German Academy of Sciences at Berlin

The German Academy of Sciences at Berlin (German: Deutsche Akademie der Wissenschaften zu Berlin) or AdW, later renamed the Academy of Sciences of the German Democratic Republic (Akademie der Wissenschaften der DDR), was the most important research institution of East Germany.

The academy was founded in 1946 by the Soviet Military Administration in Germany to continue the long tradition of the Prussian Academy of Sciences and the Brandenburg Society of Sciences, which had been founded in 1700 by Gottfried Wilhelm Leibniz. To facilitate publishing, the Akademie Verlag was founded also in 1946. The 250th anniversary in 1950 was already boycotted by West Germans due to the influence of the socialist East German authorities, which mainly had East Germans elected to the academy in the decades to follow. It became the most important academy in the German Democratic Republic, and was accordingly renamed 'Academy of Sciences of the GDR' (Akademie der Wissenschaften der DDR) in 1972, once the division of Germany was accepted as the state of affairs. In the 1980s, the AdW itself had over 200 members, including two dozen West Germans. It coordinated research at 59 institutes that employed 22,000 persons. Following the fall of the Berlin wall, academy members called for a reform of the academy, rejecting the leading role of the Socialist Unity Party of Germany.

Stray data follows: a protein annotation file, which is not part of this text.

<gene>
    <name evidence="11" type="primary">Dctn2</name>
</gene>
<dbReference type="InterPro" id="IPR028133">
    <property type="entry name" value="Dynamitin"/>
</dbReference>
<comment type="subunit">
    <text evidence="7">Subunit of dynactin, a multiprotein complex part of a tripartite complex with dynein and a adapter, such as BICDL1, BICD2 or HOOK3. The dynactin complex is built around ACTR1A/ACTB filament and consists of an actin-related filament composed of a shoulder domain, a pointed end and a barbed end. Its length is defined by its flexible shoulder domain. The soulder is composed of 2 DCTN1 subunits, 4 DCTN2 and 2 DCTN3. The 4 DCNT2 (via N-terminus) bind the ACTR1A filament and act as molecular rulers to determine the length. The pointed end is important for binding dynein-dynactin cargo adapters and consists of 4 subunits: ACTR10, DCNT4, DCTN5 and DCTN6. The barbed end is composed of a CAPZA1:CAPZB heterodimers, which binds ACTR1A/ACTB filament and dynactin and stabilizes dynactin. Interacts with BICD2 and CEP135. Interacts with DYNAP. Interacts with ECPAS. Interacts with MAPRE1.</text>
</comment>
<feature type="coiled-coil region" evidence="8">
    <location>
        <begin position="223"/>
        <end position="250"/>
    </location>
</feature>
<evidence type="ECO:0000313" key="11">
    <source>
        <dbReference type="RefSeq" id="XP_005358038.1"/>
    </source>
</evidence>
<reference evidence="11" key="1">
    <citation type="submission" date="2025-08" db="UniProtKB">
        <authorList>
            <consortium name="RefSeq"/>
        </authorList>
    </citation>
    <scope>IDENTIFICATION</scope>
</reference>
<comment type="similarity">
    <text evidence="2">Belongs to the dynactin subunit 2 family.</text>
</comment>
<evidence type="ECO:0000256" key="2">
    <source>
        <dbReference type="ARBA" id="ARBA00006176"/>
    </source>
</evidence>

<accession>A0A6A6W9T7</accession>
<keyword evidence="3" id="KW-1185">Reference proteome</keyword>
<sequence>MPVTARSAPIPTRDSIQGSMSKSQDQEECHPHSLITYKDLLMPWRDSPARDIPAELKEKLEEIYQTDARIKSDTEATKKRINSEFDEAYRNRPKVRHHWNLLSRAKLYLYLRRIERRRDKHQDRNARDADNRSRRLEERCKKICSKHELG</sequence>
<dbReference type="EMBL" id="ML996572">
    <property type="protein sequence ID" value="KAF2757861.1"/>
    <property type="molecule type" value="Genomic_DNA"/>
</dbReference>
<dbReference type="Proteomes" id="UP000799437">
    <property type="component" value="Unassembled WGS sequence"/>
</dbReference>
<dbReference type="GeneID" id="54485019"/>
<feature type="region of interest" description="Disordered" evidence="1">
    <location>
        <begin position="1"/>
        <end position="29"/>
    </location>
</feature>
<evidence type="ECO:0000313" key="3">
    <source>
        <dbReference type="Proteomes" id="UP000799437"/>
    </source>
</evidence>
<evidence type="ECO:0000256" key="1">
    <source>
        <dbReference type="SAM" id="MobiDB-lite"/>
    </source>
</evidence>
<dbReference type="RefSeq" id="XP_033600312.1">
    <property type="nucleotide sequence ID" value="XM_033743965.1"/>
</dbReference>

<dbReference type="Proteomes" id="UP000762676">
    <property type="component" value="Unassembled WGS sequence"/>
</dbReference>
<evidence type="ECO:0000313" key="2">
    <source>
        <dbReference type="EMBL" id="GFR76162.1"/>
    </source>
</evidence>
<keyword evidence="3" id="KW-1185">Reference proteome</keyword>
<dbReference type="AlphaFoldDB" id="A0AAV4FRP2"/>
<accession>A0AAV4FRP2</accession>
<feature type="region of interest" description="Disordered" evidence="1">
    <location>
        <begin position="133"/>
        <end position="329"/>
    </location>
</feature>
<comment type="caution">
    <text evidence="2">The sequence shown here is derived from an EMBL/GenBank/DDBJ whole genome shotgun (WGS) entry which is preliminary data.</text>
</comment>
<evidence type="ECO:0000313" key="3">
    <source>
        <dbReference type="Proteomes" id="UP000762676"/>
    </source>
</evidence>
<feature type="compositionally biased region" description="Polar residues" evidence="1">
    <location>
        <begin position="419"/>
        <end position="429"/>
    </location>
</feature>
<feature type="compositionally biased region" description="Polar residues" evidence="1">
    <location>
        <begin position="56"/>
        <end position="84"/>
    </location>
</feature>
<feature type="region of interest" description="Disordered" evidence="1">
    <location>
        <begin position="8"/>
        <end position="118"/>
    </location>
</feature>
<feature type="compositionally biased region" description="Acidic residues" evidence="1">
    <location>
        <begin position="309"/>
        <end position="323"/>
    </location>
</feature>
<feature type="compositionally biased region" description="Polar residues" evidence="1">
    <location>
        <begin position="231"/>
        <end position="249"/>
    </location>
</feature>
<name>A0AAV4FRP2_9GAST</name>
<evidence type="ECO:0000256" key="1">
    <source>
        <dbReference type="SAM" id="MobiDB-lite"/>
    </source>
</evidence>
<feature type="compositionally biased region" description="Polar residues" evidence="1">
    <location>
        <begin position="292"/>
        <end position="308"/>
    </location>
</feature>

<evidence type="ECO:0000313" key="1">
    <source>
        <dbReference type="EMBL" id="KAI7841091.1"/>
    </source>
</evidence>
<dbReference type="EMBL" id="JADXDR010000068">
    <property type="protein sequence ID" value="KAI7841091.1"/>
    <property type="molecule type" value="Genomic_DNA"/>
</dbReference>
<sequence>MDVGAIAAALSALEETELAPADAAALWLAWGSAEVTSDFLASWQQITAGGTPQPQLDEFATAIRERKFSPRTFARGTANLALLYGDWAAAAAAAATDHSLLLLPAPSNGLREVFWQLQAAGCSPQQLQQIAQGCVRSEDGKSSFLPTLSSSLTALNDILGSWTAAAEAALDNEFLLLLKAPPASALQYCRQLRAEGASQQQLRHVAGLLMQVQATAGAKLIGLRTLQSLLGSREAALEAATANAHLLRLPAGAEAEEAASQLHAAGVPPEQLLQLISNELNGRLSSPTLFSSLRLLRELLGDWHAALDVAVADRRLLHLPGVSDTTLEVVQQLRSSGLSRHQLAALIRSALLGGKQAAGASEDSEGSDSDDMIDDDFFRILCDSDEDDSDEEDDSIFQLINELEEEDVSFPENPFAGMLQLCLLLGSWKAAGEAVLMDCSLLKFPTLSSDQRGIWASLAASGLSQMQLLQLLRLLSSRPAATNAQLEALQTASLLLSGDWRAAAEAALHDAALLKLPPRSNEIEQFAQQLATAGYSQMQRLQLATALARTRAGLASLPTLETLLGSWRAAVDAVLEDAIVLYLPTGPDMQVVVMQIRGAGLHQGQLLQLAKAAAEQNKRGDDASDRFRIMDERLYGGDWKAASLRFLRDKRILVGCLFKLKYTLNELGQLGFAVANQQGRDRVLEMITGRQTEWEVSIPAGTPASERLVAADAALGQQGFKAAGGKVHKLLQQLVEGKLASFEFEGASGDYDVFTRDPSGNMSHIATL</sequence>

On 27 June 1990, the new GDR government reorganized the academy, turning it into a public organisation. Until late 1991, the former AdW institutes were separated from the academy, evaluated, and either dissolved or assigned to different organisations, mainly the Gottfried Wilhelm Leibniz Scientific Community. As the states of Berlin and Brandenburg considered a continuation of the academy as improper due to its role in the GDR, the academy, which had about 400 members, was disbanded and the Berlin-Brandenburgische Akademie der Wissenschaften ("Berlin-Brandenburg Academy of Sciences and Humanities") was founded in 1993.

On 15 April 1993, 60 of the former academy members created the private organisation Leibniz-Soziet├Ąt which claims to represent 300 years of continuous academic tradition. It has now over 300 members, of which most were elected since 1994.

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